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U.S. Currency
chuck norris on the 100$ dollar bill, 'need' i say more?Cool
And here I was thinking people like . . .

Frederick Douglass
Alexander Graham Bell
Jonas Edward Salk
Duke Ellington
Mark Twain
William Faulkner
Helen Keller
Henry Ford
Louis Armstrong
Robert Kennedy
Thomas Paine
Orville and Wilbur Wright
Neil Armstrong
Andrew Carnegie
Elenore Roosevelt
Carl Sagan
Cesar Chavez
Ernest Hemingway
John Steinbeck
OrphanPip Wrote:She's the head of state in Canada, but constitutionally, since 1933, she serves in that office separate from her office as Queen of England.
Pretty much the same situation for Australia and New Zealand. The Queen is a symbolic head of state while our countries function more like a Republic.

[Image: australia-50.JPG]

The Queen appears on our $5 note as well as on all of our coins.

On the $5 note there is a Eucalypt (Gum Tree) branch next to the Queen, on the reverse is the Parliament House in Canberra.

The $10 note features Andrew Barton (Banjo) Paterson on the obverse with a horse from the Snowy Mountains region, and a wattle plant, also included is his signature. His poetry is in the background. Dame Mary Gilmore is on the reverse with 19th century heavy transport with horse and cart and verses from her poetry. Her signature is included. A windmill is in the clear window with the raised wavy lines.

The $20 note features Mary Reibey on the obverse with an early colonial building and sailing ship including her signature. John Flynn is on the reverse with features of the Royal Flying Doctor Service of Australia of a biplane de Havilland DH 50 victory supplied by Qantas, medical instruments, Coledge Harland (the man on the camel), who was a missionary to the inland people of Australia. His signature is included. A compass is in the clear window with the raised 20 lettering. These famous people are depicted against a definite red background.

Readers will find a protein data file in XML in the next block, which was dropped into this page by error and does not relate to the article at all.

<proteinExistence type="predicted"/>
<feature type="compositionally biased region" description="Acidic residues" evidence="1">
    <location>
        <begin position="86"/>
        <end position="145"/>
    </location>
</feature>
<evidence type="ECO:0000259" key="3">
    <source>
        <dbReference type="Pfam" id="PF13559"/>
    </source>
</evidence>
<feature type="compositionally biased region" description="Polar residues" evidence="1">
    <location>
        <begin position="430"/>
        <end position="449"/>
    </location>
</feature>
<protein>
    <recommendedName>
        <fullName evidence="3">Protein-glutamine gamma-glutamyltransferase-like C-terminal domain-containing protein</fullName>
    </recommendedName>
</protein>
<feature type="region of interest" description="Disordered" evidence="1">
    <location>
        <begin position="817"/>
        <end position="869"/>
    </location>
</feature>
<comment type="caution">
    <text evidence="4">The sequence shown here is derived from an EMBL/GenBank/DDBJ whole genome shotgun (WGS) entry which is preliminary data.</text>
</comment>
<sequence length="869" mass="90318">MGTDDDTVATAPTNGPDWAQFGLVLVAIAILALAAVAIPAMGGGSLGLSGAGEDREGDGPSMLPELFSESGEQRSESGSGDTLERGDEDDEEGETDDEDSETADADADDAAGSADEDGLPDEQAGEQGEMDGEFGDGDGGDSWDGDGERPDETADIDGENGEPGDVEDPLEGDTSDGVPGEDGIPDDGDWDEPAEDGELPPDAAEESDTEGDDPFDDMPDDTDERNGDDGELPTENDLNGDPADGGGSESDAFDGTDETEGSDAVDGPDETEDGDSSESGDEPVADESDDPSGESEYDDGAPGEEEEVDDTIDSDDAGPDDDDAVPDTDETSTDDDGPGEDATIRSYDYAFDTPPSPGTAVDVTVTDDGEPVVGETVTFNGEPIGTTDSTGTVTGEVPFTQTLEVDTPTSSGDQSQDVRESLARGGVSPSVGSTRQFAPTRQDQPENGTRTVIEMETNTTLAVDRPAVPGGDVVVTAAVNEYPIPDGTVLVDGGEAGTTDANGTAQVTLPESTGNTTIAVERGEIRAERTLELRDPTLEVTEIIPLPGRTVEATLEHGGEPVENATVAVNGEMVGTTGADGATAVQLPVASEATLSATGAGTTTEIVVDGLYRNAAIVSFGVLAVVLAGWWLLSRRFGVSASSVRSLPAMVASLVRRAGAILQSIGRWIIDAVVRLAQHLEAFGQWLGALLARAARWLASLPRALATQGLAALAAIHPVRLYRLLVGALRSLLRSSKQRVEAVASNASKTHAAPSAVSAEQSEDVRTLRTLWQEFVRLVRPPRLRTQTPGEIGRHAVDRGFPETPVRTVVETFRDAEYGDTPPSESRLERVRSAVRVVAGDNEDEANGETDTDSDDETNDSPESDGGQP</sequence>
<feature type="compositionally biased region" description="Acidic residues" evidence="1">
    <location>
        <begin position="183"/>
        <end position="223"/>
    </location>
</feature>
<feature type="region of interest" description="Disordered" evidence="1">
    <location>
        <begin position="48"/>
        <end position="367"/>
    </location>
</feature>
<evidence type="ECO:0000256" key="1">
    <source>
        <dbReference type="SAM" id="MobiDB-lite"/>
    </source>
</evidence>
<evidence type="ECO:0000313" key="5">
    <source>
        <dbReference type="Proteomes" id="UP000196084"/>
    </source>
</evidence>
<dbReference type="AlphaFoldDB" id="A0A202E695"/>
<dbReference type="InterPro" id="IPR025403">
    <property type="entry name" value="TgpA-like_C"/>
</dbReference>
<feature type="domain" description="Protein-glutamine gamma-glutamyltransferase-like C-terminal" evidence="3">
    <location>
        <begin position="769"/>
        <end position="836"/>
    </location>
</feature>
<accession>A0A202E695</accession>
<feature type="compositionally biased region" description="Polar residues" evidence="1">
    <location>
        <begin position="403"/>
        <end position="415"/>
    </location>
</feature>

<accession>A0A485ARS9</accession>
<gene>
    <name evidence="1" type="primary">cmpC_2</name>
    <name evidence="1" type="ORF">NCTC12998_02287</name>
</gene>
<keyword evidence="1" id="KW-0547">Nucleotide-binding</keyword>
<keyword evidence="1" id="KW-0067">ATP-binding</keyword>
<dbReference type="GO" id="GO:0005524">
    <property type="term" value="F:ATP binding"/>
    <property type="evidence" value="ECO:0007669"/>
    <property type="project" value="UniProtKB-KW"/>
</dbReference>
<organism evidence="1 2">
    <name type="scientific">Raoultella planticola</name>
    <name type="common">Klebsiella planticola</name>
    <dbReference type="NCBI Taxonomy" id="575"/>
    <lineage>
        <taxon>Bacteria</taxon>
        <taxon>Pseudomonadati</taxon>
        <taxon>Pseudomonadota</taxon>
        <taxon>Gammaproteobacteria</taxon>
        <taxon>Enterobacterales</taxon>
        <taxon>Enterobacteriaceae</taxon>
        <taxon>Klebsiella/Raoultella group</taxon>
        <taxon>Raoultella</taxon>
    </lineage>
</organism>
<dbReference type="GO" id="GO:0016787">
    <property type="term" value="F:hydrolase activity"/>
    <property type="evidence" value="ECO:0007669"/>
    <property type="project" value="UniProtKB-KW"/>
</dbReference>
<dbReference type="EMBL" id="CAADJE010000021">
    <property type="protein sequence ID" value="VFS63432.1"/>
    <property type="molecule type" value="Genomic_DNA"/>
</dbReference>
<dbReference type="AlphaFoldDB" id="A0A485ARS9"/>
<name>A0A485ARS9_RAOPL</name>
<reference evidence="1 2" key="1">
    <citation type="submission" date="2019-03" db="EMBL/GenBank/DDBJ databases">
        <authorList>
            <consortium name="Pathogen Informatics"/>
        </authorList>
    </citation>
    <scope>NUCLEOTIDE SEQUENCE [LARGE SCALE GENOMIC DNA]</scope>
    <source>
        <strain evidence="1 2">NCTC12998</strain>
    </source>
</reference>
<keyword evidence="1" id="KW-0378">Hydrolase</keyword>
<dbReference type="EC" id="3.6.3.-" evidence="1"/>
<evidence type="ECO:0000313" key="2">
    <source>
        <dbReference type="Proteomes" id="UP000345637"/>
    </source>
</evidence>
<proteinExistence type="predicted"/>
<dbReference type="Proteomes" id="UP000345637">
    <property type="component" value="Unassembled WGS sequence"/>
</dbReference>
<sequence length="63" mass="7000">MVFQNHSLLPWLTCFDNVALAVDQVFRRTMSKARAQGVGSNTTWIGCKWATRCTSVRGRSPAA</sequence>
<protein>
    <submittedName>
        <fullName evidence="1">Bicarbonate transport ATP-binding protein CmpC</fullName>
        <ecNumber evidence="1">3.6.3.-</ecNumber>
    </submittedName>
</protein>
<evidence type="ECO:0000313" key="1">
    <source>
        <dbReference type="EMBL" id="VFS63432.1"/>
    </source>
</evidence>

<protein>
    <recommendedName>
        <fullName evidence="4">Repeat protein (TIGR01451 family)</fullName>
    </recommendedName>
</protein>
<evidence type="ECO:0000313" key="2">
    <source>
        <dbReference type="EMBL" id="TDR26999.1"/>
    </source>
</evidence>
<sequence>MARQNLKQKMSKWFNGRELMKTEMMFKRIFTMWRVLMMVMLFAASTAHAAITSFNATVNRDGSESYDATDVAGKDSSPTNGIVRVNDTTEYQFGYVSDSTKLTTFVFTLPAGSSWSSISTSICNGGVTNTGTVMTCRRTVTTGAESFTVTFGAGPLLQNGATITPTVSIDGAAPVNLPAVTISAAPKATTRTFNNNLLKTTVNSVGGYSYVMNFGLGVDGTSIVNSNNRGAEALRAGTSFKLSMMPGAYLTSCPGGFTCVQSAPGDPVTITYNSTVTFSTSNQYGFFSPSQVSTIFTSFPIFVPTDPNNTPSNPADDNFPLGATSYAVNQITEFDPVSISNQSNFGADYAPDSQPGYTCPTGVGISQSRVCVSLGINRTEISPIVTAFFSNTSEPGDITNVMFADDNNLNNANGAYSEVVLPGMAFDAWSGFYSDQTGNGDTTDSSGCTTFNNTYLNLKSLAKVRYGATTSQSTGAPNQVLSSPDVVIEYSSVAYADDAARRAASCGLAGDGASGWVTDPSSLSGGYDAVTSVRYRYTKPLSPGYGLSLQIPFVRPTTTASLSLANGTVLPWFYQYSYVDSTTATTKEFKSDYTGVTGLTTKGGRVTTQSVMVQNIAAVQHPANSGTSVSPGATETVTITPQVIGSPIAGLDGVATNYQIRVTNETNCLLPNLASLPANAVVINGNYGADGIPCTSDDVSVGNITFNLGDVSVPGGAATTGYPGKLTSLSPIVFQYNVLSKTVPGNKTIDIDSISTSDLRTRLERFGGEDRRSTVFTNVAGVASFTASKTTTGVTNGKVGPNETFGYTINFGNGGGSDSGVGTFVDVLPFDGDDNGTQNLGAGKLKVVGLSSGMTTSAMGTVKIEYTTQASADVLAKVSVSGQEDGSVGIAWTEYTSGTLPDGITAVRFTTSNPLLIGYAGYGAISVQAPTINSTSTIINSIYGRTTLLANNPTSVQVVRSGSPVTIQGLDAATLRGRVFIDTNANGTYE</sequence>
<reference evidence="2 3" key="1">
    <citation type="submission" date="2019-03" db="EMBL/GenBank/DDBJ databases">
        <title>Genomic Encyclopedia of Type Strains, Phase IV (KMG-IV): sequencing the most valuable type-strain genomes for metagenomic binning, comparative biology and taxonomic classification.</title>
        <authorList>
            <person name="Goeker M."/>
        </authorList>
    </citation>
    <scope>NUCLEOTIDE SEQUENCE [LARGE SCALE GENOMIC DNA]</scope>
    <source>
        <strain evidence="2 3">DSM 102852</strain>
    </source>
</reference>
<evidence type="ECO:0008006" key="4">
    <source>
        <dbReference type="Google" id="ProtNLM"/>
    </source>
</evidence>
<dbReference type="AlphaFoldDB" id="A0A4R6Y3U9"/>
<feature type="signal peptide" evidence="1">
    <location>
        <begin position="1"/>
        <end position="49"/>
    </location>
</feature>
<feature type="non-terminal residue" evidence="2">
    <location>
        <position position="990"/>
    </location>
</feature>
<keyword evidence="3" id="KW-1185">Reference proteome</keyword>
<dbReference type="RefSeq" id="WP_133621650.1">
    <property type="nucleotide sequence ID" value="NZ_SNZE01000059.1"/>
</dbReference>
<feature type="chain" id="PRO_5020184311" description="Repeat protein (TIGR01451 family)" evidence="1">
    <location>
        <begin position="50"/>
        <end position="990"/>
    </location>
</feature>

The $50 note is nicknamed 'pineapples'[/url]. Designed by Brian Sadgrove, the new fifty dollar note features a portrait of [url=]Indigenous Australian author and inventor David Unaipon on the front, along with drawings from one of his inventions, and an extract from the original manuscript of his Legendary Tales of the Australian Aborigines. On the back is a portrait of Edith Cowan, first female member of any Australian parliament, along with a picture of Western Australia's original Parliament House, and an illustration of a foster mother and children.

The $100 note is designed by Bruce Stewart, and features portraits of soprano Dame Nellie Melba and engineer and First World War general Sir John Monash. This polymer note is occasionally colloquially referred to as a "jolly green giant" due to its colour and size.

All of our notes are currently polymer, and have been since 1995.
Inchante Wrote:that would be a BIG, FAT, STINKING NO!
totally harsh?
Citizens actually elected him not once but twice.
Genersis Wrote:Nah.
I just copied and pasted from Wikipedia.:redface:
Though i'm not afraid to look up things i don't know about, or are curious of.Confusedmile:

Well at least you showed initiative to look things up..! But Wikipedia....!! loll

pellaz Wrote:totally harsh?
Citizens actually elected him not once but twice.

Uh, yeah, you forget that I have been on here long enough to read several of your posts, and to know your political views for the most part.
yes; i would get a laugh if they put face on some currency.

i am thinking we need to remember just who drove the US totally into the ground, never to get up again.
How we are still cleaning up his wars.
The debt negative by some measure before he started office. Just think if we started the recession better off as a country.
im part Cherokee -get rid of Andrew Jackson

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